The Catholic University of America

 

Angelica Sisson

“The Tragic Aspects of Antigone in Sophocles and Sophoclean Interpretations”

Profile:

Angelica Sisson graduated in 2017 with a Bachelor of Arts in Classics and a minor in Philosophy from The Catholic University of America. Her paper, "The Tragic Aspects of Antigone in Sophocles and Sophoclean Interpretation" was her senior thesis. While she was originally interested in Antigone due to the title character's motivations, after beginning her research Angelica's interest shifted to how Antigone was characterized by her readers. Angelica decided to submit her paper to Inventio after working on its student editorial board for two years. Upon graduation, she has since continued pursuing her interest in publishing.
 

Interview:

Question #1

If you could highlight just one piece of evidence from your essay (whether it be a passage, primary source, excerpt from a song, or architectural structure) which would you choose and why?

If I could highlight one portion of my thesis, it would be the paragraphs where I discussed the adaption of Antigone done by Jean Anouilh. Anouilh's adaption was written in German occupied Paris during World War II, he wanted to showcase a message that would inspire the Parisians but that message could not be too obvious in order for the adaption to be approved by Nazi censors. His play was a massive success and oftentimes it is his version that is reproduced, not the one of Sophocles. Anouilh's adaption managed to walk the fine line between tragedy and propaganda so that whatever opinion an audience member had, that was the opinion they thought Anouilh was advocating. I think the attention and precision Anouilh used in his writing is fascinating and very admirable. No other version of Antigone, in my mind, was quite as successful in the Anouilh adaption.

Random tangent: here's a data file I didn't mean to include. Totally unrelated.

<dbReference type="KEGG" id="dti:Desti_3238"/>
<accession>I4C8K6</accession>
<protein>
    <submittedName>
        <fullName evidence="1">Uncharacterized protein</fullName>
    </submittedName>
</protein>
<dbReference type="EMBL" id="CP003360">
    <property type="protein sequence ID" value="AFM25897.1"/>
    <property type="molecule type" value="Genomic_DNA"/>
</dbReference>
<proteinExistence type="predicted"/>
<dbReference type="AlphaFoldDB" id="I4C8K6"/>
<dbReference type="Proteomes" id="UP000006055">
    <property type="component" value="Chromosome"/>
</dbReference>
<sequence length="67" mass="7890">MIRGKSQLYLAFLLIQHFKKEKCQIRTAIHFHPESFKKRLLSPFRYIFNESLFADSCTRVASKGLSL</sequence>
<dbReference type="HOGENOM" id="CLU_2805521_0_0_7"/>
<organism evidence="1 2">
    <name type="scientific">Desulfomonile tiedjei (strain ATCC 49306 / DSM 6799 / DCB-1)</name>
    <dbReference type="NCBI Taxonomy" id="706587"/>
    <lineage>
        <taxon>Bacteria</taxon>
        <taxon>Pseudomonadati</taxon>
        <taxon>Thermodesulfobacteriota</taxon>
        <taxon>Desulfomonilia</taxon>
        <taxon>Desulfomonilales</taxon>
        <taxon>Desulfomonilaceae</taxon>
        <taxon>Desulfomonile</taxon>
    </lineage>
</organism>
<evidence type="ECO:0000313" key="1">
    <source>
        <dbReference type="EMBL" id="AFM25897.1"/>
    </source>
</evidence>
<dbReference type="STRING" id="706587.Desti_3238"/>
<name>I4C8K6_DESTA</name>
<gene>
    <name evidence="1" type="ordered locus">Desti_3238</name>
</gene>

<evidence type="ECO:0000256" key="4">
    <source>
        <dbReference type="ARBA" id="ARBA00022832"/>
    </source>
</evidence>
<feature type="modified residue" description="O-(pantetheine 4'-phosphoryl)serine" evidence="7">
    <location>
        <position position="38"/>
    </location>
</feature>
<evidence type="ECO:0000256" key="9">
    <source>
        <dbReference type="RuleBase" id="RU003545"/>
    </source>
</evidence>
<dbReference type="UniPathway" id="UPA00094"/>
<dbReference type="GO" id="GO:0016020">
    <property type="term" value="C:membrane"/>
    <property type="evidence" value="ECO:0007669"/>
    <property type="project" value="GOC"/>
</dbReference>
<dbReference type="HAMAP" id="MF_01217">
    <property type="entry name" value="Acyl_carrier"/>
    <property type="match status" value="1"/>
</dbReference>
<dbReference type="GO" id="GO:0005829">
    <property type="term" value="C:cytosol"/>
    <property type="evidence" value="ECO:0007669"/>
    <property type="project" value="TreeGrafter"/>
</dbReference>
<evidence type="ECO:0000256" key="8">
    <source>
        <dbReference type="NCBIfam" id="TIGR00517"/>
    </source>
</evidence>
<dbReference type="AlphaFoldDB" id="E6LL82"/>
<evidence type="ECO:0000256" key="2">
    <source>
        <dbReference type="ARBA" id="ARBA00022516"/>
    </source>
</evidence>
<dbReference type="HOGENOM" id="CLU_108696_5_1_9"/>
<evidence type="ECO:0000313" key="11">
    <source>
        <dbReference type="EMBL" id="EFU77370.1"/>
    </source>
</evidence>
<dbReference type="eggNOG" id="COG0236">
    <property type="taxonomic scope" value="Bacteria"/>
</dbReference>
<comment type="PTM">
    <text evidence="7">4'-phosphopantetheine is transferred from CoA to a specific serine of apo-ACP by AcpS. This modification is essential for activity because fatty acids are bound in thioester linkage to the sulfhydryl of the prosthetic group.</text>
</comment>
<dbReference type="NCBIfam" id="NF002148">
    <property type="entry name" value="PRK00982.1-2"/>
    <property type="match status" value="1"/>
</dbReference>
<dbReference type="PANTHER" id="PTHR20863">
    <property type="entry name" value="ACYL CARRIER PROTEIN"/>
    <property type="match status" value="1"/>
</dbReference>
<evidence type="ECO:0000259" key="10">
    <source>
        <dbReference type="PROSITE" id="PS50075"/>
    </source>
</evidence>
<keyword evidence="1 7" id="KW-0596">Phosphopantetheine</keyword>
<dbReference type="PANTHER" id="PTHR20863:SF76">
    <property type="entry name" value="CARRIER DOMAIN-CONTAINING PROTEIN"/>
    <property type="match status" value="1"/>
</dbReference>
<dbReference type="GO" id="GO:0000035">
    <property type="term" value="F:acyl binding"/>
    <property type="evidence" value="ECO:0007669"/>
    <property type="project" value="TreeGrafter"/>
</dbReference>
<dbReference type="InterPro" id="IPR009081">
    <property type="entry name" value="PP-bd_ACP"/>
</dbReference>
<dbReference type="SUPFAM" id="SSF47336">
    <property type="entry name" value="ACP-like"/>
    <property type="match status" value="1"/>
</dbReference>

Question #2

What first motivated you to submit to Inventio, and having gone through the process as an author has your perspective on academic writing changed in any way, if so how?

After I graduated, I kept thinking about my thesis and bringing up points from it in conversations. My interest in the topic hadn't faded by the time submissions for Inventio came around so I decided to submit, if only because it gave me the chance to keep thinking about Antigone. Also, I wanted the opportunity to read my thesis and edit it when I didn't have other classwork going on. Editing my paper for Inventio has definitely changed my perspective on academic writing. It's a different challenge to write a paper for a broader audience since it causes me as an author to consider what a non-classical scholar may or may not know about the subject matter, and being able to refine a paper for a different audience was a great experience.

Question #3

What makes you so interested in the relationship between tragedy and propaganda, as discussed in such detail in your essay?

The motivations behind art are something I have always found fascinating. That, coupled with my interest in Antigone, made the research for my paper very enjoyable for me since I was able to read and watch so many different adaptions and see with each adaption how a writer's motivations changed the characters and plots of the play. I also am interested in the analysis of tragedy and propaganda because it's something equally applicable in modern times as in the ancient world.